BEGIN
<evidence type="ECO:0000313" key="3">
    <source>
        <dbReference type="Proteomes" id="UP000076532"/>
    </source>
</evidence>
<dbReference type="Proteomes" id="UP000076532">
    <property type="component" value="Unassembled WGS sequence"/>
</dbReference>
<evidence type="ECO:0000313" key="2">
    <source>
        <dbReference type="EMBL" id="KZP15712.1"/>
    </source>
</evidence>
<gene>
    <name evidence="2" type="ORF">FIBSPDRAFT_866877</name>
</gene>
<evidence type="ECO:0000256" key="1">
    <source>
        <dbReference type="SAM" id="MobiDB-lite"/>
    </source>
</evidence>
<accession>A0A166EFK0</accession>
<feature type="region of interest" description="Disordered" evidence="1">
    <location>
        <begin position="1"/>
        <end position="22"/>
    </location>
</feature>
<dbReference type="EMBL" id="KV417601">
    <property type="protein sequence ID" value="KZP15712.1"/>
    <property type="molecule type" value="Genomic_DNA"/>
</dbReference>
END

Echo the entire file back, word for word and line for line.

<evidence type="ECO:0000313" key="3">
    <source>
        <dbReference type="Proteomes" id="UP000076532"/>
    </source>
</evidence>
<dbReference type="Proteomes" id="UP000076532">
    <property type="component" value="Unassembled WGS sequence"/>
</dbReference>
<evidence type="ECO:0000313" key="2">
    <source>
        <dbReference type="EMBL" id="KZP15712.1"/>
    </source>
</evidence>
<gene>
    <name evidence="2" type="ORF">FIBSPDRAFT_866877</name>
</gene>
<evidence type="ECO:0000256" key="1">
    <source>
        <dbReference type="SAM" id="MobiDB-lite"/>
    </source>
</evidence>
<accession>A0A166EFK0</accession>
<feature type="region of interest" description="Disordered" evidence="1">
    <location>
        <begin position="1"/>
        <end position="22"/>
    </location>
</feature>
<dbReference type="EMBL" id="KV417601">
    <property type="protein sequence ID" value="KZP15712.1"/>
    <property type="molecule type" value="Genomic_DNA"/>
</dbReference>